You don't need to get into a car to find beautiful and
serene nature walks. On our property our guests can
walk the back nature trail following the creek valley
to a private back meadow with places to sit and comtemplate
nature. You can also wander off to Chicken Ranch Beach
and Shell Beach on Tomales Bay. From the entrance to
Shell Beach you can take a beautiful hiking trail through
Tomales State Park to Heart's Desire Beach.
enjoy the diverse avifauna in our valley in addition
to the well-known birding spots nearby.
Point Reyes National Seashore offers some of the finest
birdwatching in the United States. More than 70,000
acres of habitat harbor an incredible variety of bird
life. Nearly 490 avian species have been observed in
the park and on adjacent waters. Our valley is home
to more than 65 bird species, including a family of
ospreys that nest in plain view -- returning every year.
Spend some quiet time birding here and you may add to
our bird list!
park's coastal location and its wealth of unspoiled
habitats, estuaries, grasslands, coastal scrub and forest
all attract many migrating and wintering birds. The
projection of the peninsula some 10 miles seaward from
the "mainland" makes Point Reyes National
Seashore a landing spot for many vagrants — birds
that may have made errors in navigation and thus are
unexpected in this area.
All of these factors account for the Point Reyes area
consistently reporting one of the highest tallies in
the nation every year during the Christmas bird count.
in the longest migration of any mammal, the California
gray whale (Eschrichtius robustus) swims 16,000 kilometers
(10,000 miles) each year, spending about one third of
its life migrating from the cold, nutrient-rich waters
of Alaska, to the warm, shallow lagoons of Baja California.
Along the way, these incredible animals can often be
seen from the shores of Point Reyes. What drives the
gray whale to undertake this incredible annual round
trip from Alaska to Baja? Food and reproduction.
Jutting 16 kilometers (10 miles) into the Pacific Ocean,
the headlands of the Point Reyes Peninsula offer one
of the finest spots to view the gray whale. The Gulf
of the Farallones National Marine Sanctuary provides
a 32-kilometer (20-mile) wide "highway" along
which the whales cruise; sometimes they travel in the
close lane (nearer to shore), and sometimes they travel
in the far lane (farther out to sea). The areas around
Chimney Rock and the Lighthouse offer some of the best
whale watching spots in the park.
being absent for more than 150 years, elephant seals
returned to the sandy Point Reyes Headlands in the early
1970s. In 1981, the first breeding pair was discovered
near Chimney Rock. Since then, researchers have found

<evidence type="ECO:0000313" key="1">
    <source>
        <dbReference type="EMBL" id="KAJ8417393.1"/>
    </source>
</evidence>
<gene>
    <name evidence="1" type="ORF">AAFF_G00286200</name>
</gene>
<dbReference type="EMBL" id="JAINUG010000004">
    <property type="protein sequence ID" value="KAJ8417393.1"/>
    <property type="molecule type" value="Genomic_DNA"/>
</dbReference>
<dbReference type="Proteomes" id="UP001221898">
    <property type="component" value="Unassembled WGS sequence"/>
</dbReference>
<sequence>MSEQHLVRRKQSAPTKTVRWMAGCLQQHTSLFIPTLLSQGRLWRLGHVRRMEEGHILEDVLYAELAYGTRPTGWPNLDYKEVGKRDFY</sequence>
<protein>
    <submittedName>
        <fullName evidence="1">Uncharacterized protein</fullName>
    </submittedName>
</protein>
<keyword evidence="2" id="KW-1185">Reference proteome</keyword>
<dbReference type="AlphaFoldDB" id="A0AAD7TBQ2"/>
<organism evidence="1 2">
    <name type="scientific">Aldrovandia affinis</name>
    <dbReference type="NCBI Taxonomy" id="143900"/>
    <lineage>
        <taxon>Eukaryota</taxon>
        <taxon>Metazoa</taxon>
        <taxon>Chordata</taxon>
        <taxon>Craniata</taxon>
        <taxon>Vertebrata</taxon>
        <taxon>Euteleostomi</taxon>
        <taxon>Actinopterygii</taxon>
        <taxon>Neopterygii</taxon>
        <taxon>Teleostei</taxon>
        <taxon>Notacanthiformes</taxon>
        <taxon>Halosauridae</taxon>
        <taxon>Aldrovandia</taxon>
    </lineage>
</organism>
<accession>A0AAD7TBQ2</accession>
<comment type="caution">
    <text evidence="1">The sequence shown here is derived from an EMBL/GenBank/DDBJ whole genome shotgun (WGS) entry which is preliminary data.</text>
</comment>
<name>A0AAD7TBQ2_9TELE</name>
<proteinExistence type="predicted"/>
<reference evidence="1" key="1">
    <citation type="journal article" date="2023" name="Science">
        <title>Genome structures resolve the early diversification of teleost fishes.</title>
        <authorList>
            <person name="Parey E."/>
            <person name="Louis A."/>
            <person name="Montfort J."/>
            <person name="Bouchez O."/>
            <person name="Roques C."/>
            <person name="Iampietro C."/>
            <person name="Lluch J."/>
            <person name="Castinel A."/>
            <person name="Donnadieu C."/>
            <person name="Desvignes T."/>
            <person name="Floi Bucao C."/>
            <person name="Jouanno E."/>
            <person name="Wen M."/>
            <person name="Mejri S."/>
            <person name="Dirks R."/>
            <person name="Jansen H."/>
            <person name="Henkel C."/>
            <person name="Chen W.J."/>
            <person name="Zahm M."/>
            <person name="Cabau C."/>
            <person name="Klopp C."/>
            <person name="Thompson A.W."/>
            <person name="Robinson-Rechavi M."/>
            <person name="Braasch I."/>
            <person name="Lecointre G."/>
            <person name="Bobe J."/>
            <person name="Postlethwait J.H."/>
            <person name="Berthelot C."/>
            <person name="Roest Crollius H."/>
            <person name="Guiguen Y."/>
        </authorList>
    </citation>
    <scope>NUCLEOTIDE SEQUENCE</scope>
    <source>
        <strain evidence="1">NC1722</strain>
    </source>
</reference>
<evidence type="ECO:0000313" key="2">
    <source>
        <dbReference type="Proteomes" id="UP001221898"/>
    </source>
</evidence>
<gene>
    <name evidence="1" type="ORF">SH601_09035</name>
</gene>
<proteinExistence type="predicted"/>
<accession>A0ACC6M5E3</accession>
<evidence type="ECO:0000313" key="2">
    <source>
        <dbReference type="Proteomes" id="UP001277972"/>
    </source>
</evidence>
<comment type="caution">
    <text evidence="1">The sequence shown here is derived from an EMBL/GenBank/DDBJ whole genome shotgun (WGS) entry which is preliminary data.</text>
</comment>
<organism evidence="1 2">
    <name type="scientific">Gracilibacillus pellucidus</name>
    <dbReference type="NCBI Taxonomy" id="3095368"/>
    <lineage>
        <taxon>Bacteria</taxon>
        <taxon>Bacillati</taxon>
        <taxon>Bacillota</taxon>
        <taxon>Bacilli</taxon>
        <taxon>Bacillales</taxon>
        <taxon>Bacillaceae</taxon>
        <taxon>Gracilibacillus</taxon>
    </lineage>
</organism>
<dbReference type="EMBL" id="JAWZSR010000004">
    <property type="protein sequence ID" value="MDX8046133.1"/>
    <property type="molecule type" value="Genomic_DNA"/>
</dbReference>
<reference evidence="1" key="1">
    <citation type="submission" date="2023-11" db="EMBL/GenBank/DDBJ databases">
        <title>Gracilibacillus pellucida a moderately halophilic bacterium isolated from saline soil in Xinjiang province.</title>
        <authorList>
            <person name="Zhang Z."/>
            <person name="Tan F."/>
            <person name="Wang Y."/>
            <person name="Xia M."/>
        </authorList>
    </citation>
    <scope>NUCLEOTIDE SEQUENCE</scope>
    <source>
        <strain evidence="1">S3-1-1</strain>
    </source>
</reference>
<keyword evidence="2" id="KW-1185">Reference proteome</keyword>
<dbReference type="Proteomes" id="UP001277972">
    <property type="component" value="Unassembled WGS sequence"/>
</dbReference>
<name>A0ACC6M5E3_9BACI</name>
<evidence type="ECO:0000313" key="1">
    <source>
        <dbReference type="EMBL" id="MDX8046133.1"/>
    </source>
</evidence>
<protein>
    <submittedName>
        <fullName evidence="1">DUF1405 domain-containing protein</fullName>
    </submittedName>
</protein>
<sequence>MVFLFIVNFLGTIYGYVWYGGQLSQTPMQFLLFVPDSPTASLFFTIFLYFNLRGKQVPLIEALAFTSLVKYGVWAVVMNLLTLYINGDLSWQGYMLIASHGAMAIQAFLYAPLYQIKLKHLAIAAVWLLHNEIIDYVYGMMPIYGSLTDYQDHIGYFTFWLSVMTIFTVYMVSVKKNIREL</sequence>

that the colony is growing at a dramatic annual average
rate of 16 percent. Fanning out from their initial secluded
spot, the seals have expanded to popular beaches.
December through March a breeding colony of elephant
seals can be observed from Elephant Seal Overlook near
Chimney Rock, above beautiful Drakes Bay. The males
are the first to arrive here, in December, to stake
out a claim on the beach. Then pregnant females begin
to arrive and soon give birth to a single pup. Subadult
and juvenile animals arrive and the colony can number
close to one hundred animals.
the Overlook you can witness the fascinating behavior
of these animals, including male dominance contests,
birthing of pups and the interactions of mothers and
pups. You will hear the distinctive vocalizations of
females, pups and the powerful trumpeting of the adult
males (bulls) which can be heard for over a mile.
weekends and holidays, highly trained docents staff
the Overlook. They have binoculars, spotting scopes,
and a wealth of information to share with you.
and other pack animals are permitted on most established
trails and beaches at Point Reyes National Seashore.
They may not travel off trail because conditions are
not maintained for their safety, and their presence
can negatively impact the environment. You can stop
by one of the park's Visitor Centers to pick up a trail
map and obtain more information.
Brooks Stables (415-663-1570) is a full service riding
stable with a concession to operate within the National
Seashore. They offer a variety of activities and services,
including guided trail rides.
Reyes National Seashore provides a variety of on- and
off-road biking opportunities traversing diverse habitats
and terrains. You can bike the roads or explore trails
through evergreen forests, coastal scrub, or along estuaries
and beach bluffs.
Centers offer a free map of the park's trails, indicating
which trails are designated for bike travel.Point Reyes
permits biking only outside of wilderness areas along
emergency access/dirt fire roads, paved roads and a
few single-track trails.
may be rented in Point Reyes Station (by prior reservation)
at Point Reyes Outdoors (415- 663-8330).
Tomales Bay is the largest "unspoiled" watershed
and wetlands on the California coastline. Kayak rentals
and classes are available at Blue Waters Kayaking (415-669-2600).
Guided Kayak tours and classes are conducted by Point
Reyes Outdoors (415-663-8330).